December 24, 2008 | David F. Coppedge

This Day in History: Genesis from the Moon

Forty years ago this day, Christmas Eve, a riotous and troubled world stopped in its tracks and held its breath.  The crew of Apollo 8, which had blasted off 3 days earlier in the new behemoth rocket Saturn V, masterminded by rocket pioneer Wernher von Braun, had reached orbit around the moon, and was about to speak to the world.
    Because of delays with the lunar lander, the mission planners decided to try a lunar mission earlier than first scheduled.  It would help them gain confidence with orbital maneuvers and keep ahead of the Russians.  It was a risky move that would involve several firsts: first manned use of the Saturn V (one of the most complex machines ever built by man), first manned lunar orbit, and farthest from Earth man had ever traveled.  Lunar orbit insertion was particularly risky.  The slightest mistake in calculation would have doomed the crew: either crashing them into the moon, or sending them off into space with no chance to get home.  Ground controllers were in blackout when the burn completed behind the moon.  A confirming voice from the spacecraft, slightly later than expected, sent a huge sigh of relief through mission control.  Apollo 8 was in orbit.
    For the next 20 hours the crew circled the moon 10 times.  They were the first humans to witness “Earthrise,” a sight of our blue marble, brimming with life, rising above the limb of a desolate, airless world (for a more recent image in HD, see the 11/15/2007 entry and Astronomy Picture of the Day).  The pictures Apollo 8 took were historic.  Those images were to alter man’s perception of his place in the universe, showing how precious our delicate jewel appeared against the blackness of space (see Australian Broadcasting Corporation).
    The world needed some good news.  1968 had been a disastrous year.  The Vietnam War escalated during the Tet Offensive, Martin Luther King and Robert Kennedy had been assassinated, millions of hippies were taking drugs and protesting the establishment, and anti-war activists were rioting in the streets.  What happened next on that Christmas Eve brought a precious moment of peace on earth, good will to men.  Calling long distance from the moon to planet earth, William Anders began a Christmas greeting like no other (follow along on YouTube).  As people around the world hushed and watched their TV sets, he said:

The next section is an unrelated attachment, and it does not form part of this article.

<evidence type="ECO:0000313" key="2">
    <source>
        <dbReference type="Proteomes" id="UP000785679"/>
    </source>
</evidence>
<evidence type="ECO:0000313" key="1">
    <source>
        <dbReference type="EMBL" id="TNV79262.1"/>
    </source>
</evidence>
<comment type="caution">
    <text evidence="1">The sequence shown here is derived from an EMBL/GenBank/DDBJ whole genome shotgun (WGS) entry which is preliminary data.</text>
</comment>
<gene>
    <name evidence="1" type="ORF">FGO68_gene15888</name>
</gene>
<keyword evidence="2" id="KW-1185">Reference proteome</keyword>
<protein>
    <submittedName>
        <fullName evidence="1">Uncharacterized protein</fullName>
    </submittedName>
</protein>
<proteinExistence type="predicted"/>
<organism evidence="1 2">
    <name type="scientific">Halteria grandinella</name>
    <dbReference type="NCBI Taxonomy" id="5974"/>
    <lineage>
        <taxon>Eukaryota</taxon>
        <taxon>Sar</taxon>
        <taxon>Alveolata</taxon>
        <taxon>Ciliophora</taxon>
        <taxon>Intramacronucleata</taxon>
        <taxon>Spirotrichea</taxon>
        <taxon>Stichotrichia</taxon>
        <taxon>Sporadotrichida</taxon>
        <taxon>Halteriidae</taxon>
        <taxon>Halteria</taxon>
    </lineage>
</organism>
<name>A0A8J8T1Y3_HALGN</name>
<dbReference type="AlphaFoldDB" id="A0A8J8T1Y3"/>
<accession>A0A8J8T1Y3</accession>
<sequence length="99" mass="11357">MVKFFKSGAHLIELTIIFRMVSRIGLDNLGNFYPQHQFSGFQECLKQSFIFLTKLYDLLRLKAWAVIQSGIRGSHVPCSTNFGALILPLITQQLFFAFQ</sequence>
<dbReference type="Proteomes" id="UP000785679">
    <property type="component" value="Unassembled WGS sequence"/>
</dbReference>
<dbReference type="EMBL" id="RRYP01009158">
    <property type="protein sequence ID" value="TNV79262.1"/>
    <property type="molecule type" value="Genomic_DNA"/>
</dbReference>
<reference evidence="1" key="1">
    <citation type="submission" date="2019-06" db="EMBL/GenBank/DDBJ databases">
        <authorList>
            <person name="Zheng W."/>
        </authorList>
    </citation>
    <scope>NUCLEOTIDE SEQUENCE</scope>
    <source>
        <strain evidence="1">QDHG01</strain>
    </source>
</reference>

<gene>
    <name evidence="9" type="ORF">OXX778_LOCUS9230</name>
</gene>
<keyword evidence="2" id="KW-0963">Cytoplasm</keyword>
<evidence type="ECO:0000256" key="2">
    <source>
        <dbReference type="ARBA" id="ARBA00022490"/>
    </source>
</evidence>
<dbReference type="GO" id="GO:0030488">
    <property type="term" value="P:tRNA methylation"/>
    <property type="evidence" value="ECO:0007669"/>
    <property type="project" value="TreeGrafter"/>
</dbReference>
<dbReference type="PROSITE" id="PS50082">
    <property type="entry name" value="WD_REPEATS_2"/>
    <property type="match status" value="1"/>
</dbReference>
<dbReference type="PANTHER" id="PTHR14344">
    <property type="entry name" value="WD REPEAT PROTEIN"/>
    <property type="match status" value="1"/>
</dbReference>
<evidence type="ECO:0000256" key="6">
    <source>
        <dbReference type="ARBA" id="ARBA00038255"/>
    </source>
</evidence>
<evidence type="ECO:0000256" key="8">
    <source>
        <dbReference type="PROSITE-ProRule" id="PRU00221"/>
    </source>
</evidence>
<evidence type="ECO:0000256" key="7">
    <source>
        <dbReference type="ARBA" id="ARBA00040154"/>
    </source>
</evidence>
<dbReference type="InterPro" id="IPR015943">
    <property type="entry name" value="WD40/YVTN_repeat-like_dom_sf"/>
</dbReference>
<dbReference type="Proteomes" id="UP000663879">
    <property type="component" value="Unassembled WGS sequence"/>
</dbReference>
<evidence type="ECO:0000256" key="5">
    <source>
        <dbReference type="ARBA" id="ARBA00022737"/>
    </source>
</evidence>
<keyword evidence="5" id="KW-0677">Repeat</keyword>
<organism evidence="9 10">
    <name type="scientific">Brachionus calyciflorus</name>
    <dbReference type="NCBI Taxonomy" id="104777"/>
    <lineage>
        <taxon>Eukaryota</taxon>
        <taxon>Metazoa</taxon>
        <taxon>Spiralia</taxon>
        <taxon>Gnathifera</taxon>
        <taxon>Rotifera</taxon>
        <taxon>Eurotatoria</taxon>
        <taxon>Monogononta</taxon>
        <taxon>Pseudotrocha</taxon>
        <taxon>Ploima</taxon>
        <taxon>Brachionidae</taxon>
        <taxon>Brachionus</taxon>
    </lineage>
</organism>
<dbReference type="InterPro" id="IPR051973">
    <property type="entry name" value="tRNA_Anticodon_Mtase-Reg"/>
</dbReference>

We are now approaching lunar sunrise, and for all the people on Earth, the crew of Apollo 8 has a message we would like to send you.

“In the beginning God created the heaven and the earth.
And the earth was without form, and void;
and darkness was upon the face of the deep.
And the Spirit of God moved upon the face of the waters.
And God said, Let there be light: and there was light.
And God saw the light, that it was good:
and God divided the light from the darkness.”

Jim Lovell:

“And God called the light Day, and the darkness he called Night.
And the evening and the morning were the first day.
And God said, Let there be a firmament in the midst of the waters,
and let it divide the waters from the waters.
And God made the firmament, and divided the waters which were under the firmament
from the waters which were above the firmament: and it was so.
And God called the firmament Heaven.
And the evening and the morning were the second day.”

Frank Borman:

“And God said, Let the waters under the heavens be gathered together unto one place,
and let the dry land appear: and it was so.
And God called the dry land Earth; and the gathering together of the waters